It would be a six-year stay where Melkonian got a taste of the Family Division of the Circuit Court as well as the Civil/Criminal Division, affording her the “opportunity to prove myself as a young lawyer,” she said.

During that time, she had the good fortune of collaborating with Judy Cunningham, then Corporation Counsel for Oakland County, as defense counsel on a professional ethics matter. Cunningham, who served as president of the OCBA from 2013-14, soon would become a big fan of the up-and-coming lawyer.

“My first impression of Kari was that she was incredibly bright, articulate, well-versed in the law, an excellent speaker and writer, not to mention her enthusiastic ‘roll up the sleeves’ attitude to get the job done,” said Cunningham, who worked for the county for more than three decades before retiring in 2014. “After several months working together, our collaborative efforts resulted in a dismissal of the case in our favor.”

Cunningham, who had long been involved in bar association activities, then invited Melkonian to follow suit.

“I was so impressed with Kari’s abilities that I encouraged her to become active in the OCBA for which I then served as president-elect,” Cunningham related. “I asked Kari to serve as vice chair of the OCBA’s Criminal Law Committee, which meant she would move up to be its chairperson the following year.

“Kari enthusiastically agreed to serve, and since taking on that initial leadership role, she has been a driving force in the county bar,” Cunningham said. “Kari now serves as an elected member of the OCBA board of directors. She is definitely a mover and shaker in the bar association. She takes on challenges with enthusiasm and gusto. She views them as opportunities for learning, growth, and expanding her legal abilities and career.”

After some two decades in government work, Melkonian opted to apply for an opening in the private sector with Collins Einhorn in 2014, she indicated.

“I had some dealings with them over the years, and I was really impressed with their work and how they treated people,” Melkonian said of the firm and its culture. “I knew it would be a longshot to get the job, but I figured that my range of experience and body of work would at least give me a chance.”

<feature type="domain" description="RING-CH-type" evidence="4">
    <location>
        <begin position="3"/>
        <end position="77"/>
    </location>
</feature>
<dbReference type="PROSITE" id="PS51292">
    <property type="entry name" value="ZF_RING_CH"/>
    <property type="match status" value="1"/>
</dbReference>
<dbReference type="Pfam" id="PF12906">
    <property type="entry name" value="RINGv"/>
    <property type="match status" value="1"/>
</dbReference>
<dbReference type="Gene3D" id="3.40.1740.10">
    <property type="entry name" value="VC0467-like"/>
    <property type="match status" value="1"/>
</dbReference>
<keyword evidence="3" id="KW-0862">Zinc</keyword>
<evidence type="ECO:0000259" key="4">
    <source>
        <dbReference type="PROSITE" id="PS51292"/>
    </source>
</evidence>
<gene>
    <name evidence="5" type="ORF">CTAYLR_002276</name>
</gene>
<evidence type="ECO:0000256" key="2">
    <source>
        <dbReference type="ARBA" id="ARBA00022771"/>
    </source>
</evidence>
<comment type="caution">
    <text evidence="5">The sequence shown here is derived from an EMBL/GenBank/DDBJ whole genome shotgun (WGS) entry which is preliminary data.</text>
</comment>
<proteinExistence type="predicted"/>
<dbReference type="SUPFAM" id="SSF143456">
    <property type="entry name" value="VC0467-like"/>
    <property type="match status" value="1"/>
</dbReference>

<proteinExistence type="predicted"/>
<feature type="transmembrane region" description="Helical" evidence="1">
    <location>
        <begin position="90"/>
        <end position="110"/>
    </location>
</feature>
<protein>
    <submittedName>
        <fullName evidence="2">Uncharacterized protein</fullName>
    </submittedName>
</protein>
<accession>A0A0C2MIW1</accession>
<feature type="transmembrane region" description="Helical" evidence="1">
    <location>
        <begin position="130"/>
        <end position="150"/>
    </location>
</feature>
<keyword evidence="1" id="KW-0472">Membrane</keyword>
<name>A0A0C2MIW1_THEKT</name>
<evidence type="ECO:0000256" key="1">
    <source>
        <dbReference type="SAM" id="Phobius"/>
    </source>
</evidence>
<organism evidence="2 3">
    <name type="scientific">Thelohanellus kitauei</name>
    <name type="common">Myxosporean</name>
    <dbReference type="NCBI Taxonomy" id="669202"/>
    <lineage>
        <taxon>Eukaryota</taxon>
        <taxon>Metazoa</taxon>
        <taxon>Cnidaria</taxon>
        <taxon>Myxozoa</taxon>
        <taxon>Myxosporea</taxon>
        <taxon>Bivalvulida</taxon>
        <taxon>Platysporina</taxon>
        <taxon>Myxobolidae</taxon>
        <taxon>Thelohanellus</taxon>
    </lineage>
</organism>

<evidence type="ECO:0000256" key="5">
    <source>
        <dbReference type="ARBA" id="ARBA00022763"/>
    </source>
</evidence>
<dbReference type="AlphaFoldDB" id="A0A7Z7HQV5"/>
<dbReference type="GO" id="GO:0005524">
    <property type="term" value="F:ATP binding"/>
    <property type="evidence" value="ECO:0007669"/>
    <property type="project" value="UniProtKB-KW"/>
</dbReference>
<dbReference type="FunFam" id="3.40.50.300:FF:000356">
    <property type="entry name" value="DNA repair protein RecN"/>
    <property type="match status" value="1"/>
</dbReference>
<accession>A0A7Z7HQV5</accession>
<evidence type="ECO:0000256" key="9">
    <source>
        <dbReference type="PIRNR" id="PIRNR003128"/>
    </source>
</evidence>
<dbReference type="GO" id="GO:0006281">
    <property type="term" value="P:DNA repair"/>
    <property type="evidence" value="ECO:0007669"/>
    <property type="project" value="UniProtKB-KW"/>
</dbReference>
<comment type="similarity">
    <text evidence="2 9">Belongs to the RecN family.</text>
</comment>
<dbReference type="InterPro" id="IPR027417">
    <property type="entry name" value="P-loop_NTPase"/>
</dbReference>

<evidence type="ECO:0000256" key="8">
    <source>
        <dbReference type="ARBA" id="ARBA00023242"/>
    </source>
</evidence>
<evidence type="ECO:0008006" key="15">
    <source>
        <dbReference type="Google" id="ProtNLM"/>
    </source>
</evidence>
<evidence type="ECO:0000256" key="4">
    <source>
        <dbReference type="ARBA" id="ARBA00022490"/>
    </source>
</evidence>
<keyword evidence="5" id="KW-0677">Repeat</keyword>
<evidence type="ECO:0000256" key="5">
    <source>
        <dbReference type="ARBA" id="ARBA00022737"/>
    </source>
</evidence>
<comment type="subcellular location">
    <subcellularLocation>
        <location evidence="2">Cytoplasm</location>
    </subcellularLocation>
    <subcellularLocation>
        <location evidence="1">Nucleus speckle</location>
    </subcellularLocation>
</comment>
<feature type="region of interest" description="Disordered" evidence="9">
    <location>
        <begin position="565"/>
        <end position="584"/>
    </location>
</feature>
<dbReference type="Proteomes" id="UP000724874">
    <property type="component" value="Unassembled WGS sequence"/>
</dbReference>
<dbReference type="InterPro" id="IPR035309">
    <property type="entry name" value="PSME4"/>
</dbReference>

She figured right, thanks in part to a “good word or two” from Cunningham, who quickly had become one of Melkonian’s chief cheerleaders.

“Kari confided to me that she was looking for a new job and that she had applied to work at Collins Einhorn,” Cunningham explained. “I contacted two of its major partners to share my thoughts about Kari. I explained that my intent was not to interfere with their firm’s hiring decisions, but that I was so confident Kari would be a stellar addition to their practice they would be missing out if they didn’t hire her. The firm hired Kari – a great match for all.”

And for the OCBA, which in 2020 honored Melkonian with its Distinguished Service Award in recognition of “exceptional voluntary service to benefit the organization.”

For Melkonian, her work with the OCBA and other community organizations has become a “labor of love” and totally enriching experiences.

“There are few things as gratifying as helping out on behalf of a good cause,” said Melkonian, who counts the Upper Peninsula among her favorite travel destinations. “There are so many needs in the community that it’s imperative we all get involved.”

Which is why officials at Collins Einhorn trumpeted the news that Melkonian was the recipient of the Distinguished Service Award last year.

“Kari is passionate about her community and volunteers her time in many activities and charities, including various animal rescue organizations, and as a speaker to volunteers of a women’s shelter regarding the Personal Protection Order process,” the firm said in a prepared statement. “Every year, Kari participates as a volunteer for the University of Detroit High School Mock Trial Team program and has volunteered as a judge in various high school, college, and law school mock trial competitions. Kari was also an adjunct instructor at Baker College of Auburn Hills, where she taught research and writing, and family law courses to students in the paralegal program.”